Employed but Looking: Eight Tips for Keeping Your Job Search Confidential

Now that the job market is improving, more and more workers are hoping to make a career change. Here, Peter K. Studner shares advice about how to conduct a job search campaign while keeping your effor

Jo-Carolyn Goode | 3/5/2015, 3:33 p.m.
During the darkest days of the Great Recession, any American fortunate enough to be reliably employed clung to his or ...
Super Job Search IV by Peter K. Studner

Be wary of blind ads. In general, Studner warns job seekers to be wary of blind advertisements, which don't identify the advertiser and often use ambiguous language. Sometimes blind ads do advertise an actual job; other times, however, they represent a recruiter searching for assignments, candidates, or both. "If you're currently employed, you risk exposure by applying to blind ads because you don't know who is on the other end," Studner says. "If the ad seems too good to pass up, ask a trusted friend to apply on your behalf without revealing your identity. Super Job Search IV includes a model letter."

Work with recruiters who will respect your confidentiality. Keep in mind that most recruiters are hired by companies to fill open positions. They work primarily for their clients, not for you, the candidate. The point is, don't blindly trust recruiters. Ask for assurances that your name and information will be kept confidential unless you give permission otherwise.

"As long as your job search is confidential, omit the name of your current employer on the résumé you provide recruiters—merely list the industry," advises Studner. "If you have skills that you know recruiters are looking for and wish to be a little daring, write a cover letter sharing information about yourself without indicating you are seeking to make a change. That way, if your letter ever reaches your current employer, your desire for a change will be less evident. For example, 'Dear Executive Recruiter, I do not believe I am in your database of electrical engineers. As part of my career maintenance, I am enclosing my current résumé. If I can ever assist you with referrals from my network, I would be delighted to help.'"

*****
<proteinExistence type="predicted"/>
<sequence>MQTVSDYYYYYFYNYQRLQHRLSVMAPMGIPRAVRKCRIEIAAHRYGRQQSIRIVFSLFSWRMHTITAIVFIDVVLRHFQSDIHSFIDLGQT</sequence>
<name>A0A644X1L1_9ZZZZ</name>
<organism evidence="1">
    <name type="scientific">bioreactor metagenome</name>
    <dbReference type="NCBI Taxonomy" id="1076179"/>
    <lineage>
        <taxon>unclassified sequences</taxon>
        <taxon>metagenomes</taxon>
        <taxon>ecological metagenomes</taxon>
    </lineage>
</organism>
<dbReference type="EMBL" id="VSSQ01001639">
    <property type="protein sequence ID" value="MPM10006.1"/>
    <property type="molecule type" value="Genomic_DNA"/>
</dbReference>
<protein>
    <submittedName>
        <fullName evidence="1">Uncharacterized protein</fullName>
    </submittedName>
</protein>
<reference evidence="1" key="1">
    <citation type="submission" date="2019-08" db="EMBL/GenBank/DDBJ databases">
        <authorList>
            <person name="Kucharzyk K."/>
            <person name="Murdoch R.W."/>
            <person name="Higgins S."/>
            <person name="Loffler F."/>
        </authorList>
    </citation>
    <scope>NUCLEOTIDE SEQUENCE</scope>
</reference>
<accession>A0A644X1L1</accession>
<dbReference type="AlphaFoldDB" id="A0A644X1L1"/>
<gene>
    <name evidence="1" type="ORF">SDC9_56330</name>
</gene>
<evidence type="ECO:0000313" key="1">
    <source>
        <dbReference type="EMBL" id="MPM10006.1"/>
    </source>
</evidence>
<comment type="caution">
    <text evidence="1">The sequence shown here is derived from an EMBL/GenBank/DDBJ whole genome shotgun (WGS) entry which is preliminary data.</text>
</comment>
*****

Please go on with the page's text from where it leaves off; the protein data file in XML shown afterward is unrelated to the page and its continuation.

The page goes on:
Schedule meetings in your free time. Whenever possible, arrange meetings and interviews at lunch breaks, after work hours, or on weekends. "This will help prevent inconvenient questions and unfavorable assumptions by your employer," observes Studner. "For out-of-town interviews, use your vacation time—preferably before dipping into sick days or family leave."

"All of this said, bear in mind that you don't absolutely, without question, have to keep a job search campaign confidential if you're currently employed," concludes Studner. "If you have a sympathetic, supportive boss and it's clear that you are in the wrong position, underemployed, or unhappy, you might discuss with him or her your desire to make a change. (Use your judgment—you probably have a good idea of how your boss will react to this news.) Indicate that you will stay to fully train your successor for a smooth transition and ask for your boss's support. He or she might even go out of his or her way to help you."

About the Author:

Peter K. Studner is the author of Super Job Search IV. He is a master career counselor and former chief executive and board member of companies in the United States, France, and Great Britain. He has helped thousands of people with their career transitions and trains other career professionals to deliver this easy-to-follow program.

To learn more, please visit www.SuperJobSearch.com.